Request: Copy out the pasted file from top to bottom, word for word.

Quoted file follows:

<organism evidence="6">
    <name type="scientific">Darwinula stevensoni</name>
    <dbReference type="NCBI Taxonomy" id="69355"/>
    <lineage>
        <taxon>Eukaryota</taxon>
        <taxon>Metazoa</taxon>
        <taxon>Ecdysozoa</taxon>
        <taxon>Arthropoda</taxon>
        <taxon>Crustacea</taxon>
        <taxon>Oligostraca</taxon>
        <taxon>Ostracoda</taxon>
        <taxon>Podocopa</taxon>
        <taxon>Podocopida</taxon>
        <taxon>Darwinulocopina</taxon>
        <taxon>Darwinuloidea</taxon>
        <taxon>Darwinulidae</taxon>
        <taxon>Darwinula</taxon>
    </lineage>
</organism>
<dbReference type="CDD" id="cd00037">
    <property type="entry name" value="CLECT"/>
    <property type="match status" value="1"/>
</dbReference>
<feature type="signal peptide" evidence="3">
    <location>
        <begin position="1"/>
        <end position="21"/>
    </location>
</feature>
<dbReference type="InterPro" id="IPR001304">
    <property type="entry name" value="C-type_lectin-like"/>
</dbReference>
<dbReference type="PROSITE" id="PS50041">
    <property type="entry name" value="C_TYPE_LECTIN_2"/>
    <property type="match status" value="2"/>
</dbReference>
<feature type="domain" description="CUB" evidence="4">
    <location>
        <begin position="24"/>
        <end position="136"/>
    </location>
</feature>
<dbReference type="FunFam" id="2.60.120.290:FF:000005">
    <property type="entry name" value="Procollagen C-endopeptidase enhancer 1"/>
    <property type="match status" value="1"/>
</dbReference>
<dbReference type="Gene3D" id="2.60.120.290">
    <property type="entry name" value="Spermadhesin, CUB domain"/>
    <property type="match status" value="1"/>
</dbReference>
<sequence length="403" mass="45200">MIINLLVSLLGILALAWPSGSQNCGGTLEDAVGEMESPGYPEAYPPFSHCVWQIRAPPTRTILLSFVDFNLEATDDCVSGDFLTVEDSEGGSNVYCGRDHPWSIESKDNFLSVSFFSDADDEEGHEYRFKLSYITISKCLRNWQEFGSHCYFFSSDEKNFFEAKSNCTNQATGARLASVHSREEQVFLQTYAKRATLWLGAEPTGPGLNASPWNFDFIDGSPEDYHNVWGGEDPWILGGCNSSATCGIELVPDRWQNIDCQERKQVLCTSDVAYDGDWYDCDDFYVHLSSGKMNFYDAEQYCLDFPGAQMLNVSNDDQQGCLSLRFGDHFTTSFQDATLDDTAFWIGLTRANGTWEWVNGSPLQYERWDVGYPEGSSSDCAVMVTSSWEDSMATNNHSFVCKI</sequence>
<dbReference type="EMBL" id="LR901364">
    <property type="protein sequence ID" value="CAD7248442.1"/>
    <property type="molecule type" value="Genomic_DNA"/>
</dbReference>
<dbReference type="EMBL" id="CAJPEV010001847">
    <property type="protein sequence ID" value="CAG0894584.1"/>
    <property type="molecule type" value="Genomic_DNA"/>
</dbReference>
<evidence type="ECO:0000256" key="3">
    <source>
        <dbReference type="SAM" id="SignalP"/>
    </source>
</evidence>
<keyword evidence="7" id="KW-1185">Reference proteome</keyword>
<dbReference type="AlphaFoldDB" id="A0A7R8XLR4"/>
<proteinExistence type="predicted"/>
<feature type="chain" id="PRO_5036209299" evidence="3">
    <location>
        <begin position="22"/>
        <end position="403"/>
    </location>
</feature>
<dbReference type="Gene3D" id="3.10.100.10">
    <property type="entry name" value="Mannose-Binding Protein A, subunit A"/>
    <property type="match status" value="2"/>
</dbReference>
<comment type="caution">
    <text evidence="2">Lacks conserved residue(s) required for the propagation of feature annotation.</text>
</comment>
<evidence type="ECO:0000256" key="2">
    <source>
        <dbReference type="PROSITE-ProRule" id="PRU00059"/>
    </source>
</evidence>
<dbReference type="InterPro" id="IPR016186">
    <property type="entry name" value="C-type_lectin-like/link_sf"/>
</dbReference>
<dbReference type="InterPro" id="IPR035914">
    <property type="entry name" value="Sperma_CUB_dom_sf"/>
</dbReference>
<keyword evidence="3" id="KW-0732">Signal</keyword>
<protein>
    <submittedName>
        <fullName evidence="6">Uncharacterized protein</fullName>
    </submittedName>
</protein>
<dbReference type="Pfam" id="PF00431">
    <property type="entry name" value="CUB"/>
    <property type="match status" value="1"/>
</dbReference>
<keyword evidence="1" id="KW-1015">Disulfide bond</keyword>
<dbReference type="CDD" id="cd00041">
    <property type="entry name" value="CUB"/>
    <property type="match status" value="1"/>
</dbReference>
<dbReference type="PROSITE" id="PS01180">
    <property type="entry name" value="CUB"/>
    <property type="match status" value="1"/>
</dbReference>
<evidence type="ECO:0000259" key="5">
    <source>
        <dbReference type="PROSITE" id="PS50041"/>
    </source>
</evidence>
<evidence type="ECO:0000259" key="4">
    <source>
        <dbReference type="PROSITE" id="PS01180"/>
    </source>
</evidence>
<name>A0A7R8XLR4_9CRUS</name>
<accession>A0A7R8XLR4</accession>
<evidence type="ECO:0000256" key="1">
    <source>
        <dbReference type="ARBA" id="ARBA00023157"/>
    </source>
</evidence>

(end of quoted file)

<organism evidence="6">
    <name type="scientific">Darwinula stevensoni</name>
    <dbReference type="NCBI Taxonomy" id="69355"/>
    <lineage>
        <taxon>Eukaryota</taxon>
        <taxon>Metazoa</taxon>
        <taxon>Ecdysozoa</taxon>
        <taxon>Arthropoda</taxon>
        <taxon>Crustacea</taxon>
        <taxon>Oligostraca</taxon>
        <taxon>Ostracoda</taxon>
        <taxon>Podocopa</taxon>
        <taxon>Podocopida</taxon>
        <taxon>Darwinulocopina</taxon>
        <taxon>Darwinuloidea</taxon>
        <taxon>Darwinulidae</taxon>
        <taxon>Darwinula</taxon>
    </lineage>
</organism>
<dbReference type="CDD" id="cd00037">
    <property type="entry name" value="CLECT"/>
    <property type="match status" value="1"/>
</dbReference>
<feature type="signal peptide" evidence="3">
    <location>
        <begin position="1"/>
        <end position="21"/>
    </location>
</feature>
<dbReference type="InterPro" id="IPR001304">
    <property type="entry name" value="C-type_lectin-like"/>
</dbReference>
<dbReference type="PROSITE" id="PS50041">
    <property type="entry name" value="C_TYPE_LECTIN_2"/>
    <property type="match status" value="2"/>
</dbReference>
<feature type="domain" description="CUB" evidence="4">
    <location>
        <begin position="24"/>
        <end position="136"/>
    </location>
</feature>
<dbReference type="FunFam" id="2.60.120.290:FF:000005">
    <property type="entry name" value="Procollagen C-endopeptidase enhancer 1"/>
    <property type="match status" value="1"/>
</dbReference>
<dbReference type="Gene3D" id="2.60.120.290">
    <property type="entry name" value="Spermadhesin, CUB domain"/>
    <property type="match status" value="1"/>
</dbReference>
<sequence length="403" mass="45200">MIINLLVSLLGILALAWPSGSQNCGGTLEDAVGEMESPGYPEAYPPFSHCVWQIRAPPTRTILLSFVDFNLEATDDCVSGDFLTVEDSEGGSNVYCGRDHPWSIESKDNFLSVSFFSDADDEEGHEYRFKLSYITISKCLRNWQEFGSHCYFFSSDEKNFFEAKSNCTNQATGARLASVHSREEQVFLQTYAKRATLWLGAEPTGPGLNASPWNFDFIDGSPEDYHNVWGGEDPWILGGCNSSATCGIELVPDRWQNIDCQERKQVLCTSDVAYDGDWYDCDDFYVHLSSGKMNFYDAEQYCLDFPGAQMLNVSNDDQQGCLSLRFGDHFTTSFQDATLDDTAFWIGLTRANGTWEWVNGSPLQYERWDVGYPEGSSSDCAVMVTSSWEDSMATNNHSFVCKI</sequence>
<dbReference type="EMBL" id="LR901364">
    <property type="protein sequence ID" value="CAD7248442.1"/>
    <property type="molecule type" value="Genomic_DNA"/>
</dbReference>
<dbReference type="EMBL" id="CAJPEV010001847">
    <property type="protein sequence ID" value="CAG0894584.1"/>
    <property type="molecule type" value="Genomic_DNA"/>
</dbReference>
<evidence type="ECO:0000256" key="3">
    <source>
        <dbReference type="SAM" id="SignalP"/>
    </source>
</evidence>
<keyword evidence="7" id="KW-1185">Reference proteome</keyword>
<dbReference type="AlphaFoldDB" id="A0A7R8XLR4"/>
<proteinExistence type="predicted"/>
<feature type="chain" id="PRO_5036209299" evidence="3">
    <location>
        <begin position="22"/>
        <end position="403"/>
    </location>
</feature>
<dbReference type="Gene3D" id="3.10.100.10">
    <property type="entry name" value="Mannose-Binding Protein A, subunit A"/>
    <property type="match status" value="2"/>
</dbReference>
<comment type="caution">
    <text evidence="2">Lacks conserved residue(s) required for the propagation of feature annotation.</text>
</comment>
<evidence type="ECO:0000256" key="2">
    <source>
        <dbReference type="PROSITE-ProRule" id="PRU00059"/>
    </source>
</evidence>
<dbReference type="InterPro" id="IPR016186">
    <property type="entry name" value="C-type_lectin-like/link_sf"/>
</dbReference>
<dbReference type="InterPro" id="IPR035914">
    <property type="entry name" value="Sperma_CUB_dom_sf"/>
</dbReference>
<keyword evidence="3" id="KW-0732">Signal</keyword>
<protein>
    <submittedName>
        <fullName evidence="6">Uncharacterized protein</fullName>
    </submittedName>
</protein>
<dbReference type="Pfam" id="PF00431">
    <property type="entry name" value="CUB"/>
    <property type="match status" value="1"/>
</dbReference>
<keyword evidence="1" id="KW-1015">Disulfide bond</keyword>
<dbReference type="CDD" id="cd00041">
    <property type="entry name" value="CUB"/>
    <property type="match status" value="1"/>
</dbReference>
<dbReference type="PROSITE" id="PS01180">
    <property type="entry name" value="CUB"/>
    <property type="match status" value="1"/>
</dbReference>
<evidence type="ECO:0000259" key="5">
    <source>
        <dbReference type="PROSITE" id="PS50041"/>
    </source>
</evidence>
<evidence type="ECO:0000259" key="4">
    <source>
        <dbReference type="PROSITE" id="PS01180"/>
    </source>
</evidence>
<name>A0A7R8XLR4_9CRUS</name>
<accession>A0A7R8XLR4</accession>
<evidence type="ECO:0000256" key="1">
    <source>
        <dbReference type="ARBA" id="ARBA00023157"/>
    </source>
</evidence>